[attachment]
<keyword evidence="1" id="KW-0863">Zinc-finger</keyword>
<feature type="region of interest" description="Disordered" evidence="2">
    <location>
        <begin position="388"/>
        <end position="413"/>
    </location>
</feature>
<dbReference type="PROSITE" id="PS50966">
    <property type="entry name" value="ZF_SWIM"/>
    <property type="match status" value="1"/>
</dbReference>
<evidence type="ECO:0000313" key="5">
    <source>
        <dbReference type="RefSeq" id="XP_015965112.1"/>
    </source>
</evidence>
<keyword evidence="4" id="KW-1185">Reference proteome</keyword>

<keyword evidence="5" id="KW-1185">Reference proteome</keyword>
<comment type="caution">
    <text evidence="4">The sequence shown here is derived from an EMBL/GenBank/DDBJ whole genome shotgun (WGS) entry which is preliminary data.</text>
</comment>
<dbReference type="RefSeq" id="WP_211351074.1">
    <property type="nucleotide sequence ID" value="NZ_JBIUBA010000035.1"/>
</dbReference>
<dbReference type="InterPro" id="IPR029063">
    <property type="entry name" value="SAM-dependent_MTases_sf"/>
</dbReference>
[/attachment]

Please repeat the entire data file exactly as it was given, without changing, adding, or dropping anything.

<keyword evidence="1" id="KW-0863">Zinc-finger</keyword>
<feature type="region of interest" description="Disordered" evidence="2">
    <location>
        <begin position="388"/>
        <end position="413"/>
    </location>
</feature>
<dbReference type="PROSITE" id="PS50966">
    <property type="entry name" value="ZF_SWIM"/>
    <property type="match status" value="1"/>
</dbReference>
<evidence type="ECO:0000313" key="5">
    <source>
        <dbReference type="RefSeq" id="XP_015965112.1"/>
    </source>
</evidence>
<keyword evidence="4" id="KW-1185">Reference proteome</keyword>

<keyword evidence="5" id="KW-1185">Reference proteome</keyword>
<comment type="caution">
    <text evidence="4">The sequence shown here is derived from an EMBL/GenBank/DDBJ whole genome shotgun (WGS) entry which is preliminary data.</text>
</comment>
<dbReference type="RefSeq" id="WP_211351074.1">
    <property type="nucleotide sequence ID" value="NZ_JBIUBA010000035.1"/>
</dbReference>
<dbReference type="InterPro" id="IPR029063">
    <property type="entry name" value="SAM-dependent_MTases_sf"/>
</dbReference>